Economics

In the News

The "pingdemic", self-isolation and short run aggregate supply

Geoff Riley

20th July 2021

As the 3rd wave of the coronavirus pandemic sweeps through the UK, the need for close contacts to self-isolate is becoming a significant economic issue.

Ten per cent of the labour force at Nissan's giant plant in Sunderland are self-isolating at the moment leading to cutbacks in production.

Similar issues are affecting thousands of shops and hospitality venues especially those with a younger workforce many of whom are not yet fully vaccinated. Some retailers have suffered staff absences of up to 30%.

Consider the impact of this on the UK economy's short run aggregate supply.

If the numbers of people legally required to self-isolate continues to surge, this will have a considerably impact on short-run production leading to a contraction in aggregate supply at a time when demand is picking up after the end of lockdown.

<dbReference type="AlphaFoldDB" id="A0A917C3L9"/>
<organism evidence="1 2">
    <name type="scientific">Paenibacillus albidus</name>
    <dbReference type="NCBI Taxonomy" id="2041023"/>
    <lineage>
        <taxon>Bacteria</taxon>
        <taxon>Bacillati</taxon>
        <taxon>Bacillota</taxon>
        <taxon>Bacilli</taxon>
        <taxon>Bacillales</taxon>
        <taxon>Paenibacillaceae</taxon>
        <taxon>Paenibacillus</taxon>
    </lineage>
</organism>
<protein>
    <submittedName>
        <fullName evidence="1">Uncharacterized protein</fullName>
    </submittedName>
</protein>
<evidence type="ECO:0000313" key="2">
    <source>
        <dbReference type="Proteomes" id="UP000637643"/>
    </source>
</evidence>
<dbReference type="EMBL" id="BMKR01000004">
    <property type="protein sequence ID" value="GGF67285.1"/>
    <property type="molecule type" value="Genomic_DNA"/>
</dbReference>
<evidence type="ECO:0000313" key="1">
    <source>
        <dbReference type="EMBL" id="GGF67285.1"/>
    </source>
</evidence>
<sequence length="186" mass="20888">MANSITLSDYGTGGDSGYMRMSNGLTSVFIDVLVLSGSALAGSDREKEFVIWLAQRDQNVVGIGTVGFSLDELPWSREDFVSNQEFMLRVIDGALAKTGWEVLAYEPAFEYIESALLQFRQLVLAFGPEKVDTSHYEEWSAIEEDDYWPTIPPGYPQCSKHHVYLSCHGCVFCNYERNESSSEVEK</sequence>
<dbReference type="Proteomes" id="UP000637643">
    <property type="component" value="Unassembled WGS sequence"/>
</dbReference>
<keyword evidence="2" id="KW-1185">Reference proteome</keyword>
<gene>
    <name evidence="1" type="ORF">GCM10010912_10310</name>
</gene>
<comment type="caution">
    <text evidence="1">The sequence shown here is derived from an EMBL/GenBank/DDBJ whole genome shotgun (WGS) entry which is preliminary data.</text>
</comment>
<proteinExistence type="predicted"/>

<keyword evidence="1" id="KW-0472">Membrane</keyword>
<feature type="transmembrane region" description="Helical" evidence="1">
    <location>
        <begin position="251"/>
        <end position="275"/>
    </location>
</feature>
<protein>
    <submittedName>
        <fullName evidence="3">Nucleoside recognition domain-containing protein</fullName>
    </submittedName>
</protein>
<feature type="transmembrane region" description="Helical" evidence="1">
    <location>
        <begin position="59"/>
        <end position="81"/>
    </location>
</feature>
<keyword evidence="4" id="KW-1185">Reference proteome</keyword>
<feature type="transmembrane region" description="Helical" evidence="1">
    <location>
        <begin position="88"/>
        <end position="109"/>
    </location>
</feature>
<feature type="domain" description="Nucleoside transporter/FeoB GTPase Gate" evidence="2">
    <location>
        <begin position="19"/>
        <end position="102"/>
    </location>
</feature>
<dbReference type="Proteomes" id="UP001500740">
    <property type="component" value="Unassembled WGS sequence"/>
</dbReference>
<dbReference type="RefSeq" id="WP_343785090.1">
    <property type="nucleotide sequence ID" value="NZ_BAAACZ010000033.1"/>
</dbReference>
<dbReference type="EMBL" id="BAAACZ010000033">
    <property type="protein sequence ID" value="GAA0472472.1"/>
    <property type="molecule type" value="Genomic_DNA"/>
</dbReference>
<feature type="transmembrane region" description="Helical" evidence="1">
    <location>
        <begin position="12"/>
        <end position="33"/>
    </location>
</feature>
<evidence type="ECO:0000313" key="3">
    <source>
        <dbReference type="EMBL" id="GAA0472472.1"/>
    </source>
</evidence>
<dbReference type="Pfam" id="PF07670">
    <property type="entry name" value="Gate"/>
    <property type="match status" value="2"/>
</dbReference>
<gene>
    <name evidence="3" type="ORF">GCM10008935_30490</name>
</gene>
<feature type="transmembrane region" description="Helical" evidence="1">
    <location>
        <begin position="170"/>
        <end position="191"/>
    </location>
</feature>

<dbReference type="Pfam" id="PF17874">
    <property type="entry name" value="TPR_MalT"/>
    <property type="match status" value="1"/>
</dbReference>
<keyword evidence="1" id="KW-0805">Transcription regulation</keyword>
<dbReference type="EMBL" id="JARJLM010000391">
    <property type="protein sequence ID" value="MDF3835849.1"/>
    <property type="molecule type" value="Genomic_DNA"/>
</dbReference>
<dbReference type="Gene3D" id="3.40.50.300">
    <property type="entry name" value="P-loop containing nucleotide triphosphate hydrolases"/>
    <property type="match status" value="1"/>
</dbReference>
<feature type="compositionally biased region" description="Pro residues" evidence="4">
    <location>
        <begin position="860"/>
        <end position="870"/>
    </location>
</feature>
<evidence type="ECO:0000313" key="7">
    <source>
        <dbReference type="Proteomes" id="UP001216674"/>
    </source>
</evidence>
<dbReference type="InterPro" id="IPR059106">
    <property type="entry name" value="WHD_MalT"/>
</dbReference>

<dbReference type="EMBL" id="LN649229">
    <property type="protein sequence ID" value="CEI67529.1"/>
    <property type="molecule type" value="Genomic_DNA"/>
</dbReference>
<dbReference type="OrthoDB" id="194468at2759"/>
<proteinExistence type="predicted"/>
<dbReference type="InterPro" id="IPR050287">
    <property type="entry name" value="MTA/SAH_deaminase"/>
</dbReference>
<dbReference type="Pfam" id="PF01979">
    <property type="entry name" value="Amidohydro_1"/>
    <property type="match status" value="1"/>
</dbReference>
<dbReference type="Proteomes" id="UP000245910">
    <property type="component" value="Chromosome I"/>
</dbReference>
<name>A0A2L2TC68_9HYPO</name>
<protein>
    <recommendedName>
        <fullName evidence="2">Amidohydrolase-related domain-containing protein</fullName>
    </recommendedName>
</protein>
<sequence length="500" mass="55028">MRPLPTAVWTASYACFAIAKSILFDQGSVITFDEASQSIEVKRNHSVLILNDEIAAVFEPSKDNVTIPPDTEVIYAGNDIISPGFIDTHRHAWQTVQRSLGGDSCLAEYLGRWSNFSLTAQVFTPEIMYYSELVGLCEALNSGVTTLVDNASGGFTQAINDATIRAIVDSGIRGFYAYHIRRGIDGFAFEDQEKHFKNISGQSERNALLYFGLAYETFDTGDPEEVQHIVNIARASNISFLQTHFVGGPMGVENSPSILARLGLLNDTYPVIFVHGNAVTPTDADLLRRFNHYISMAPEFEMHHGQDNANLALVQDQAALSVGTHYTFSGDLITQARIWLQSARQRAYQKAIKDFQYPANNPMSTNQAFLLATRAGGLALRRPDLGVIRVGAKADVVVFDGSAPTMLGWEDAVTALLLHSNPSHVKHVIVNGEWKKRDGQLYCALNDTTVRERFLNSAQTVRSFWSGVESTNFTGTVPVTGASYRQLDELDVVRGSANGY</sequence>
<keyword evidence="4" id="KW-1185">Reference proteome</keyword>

A good example of this are growing staff shortages at many of the UK's major ports.

This will dampen economic growth and perhaps lead to a further rise in cost-push inflationary pressures during the remainder of 2021.

Geoff Riley

Geoff Riley FRSA has been teaching Economics for over thirty years. He has over twenty years experience as Head of Economics at leading schools. He writes extensively and is a contributor and presenter on CPD conferences in the UK and overseas.

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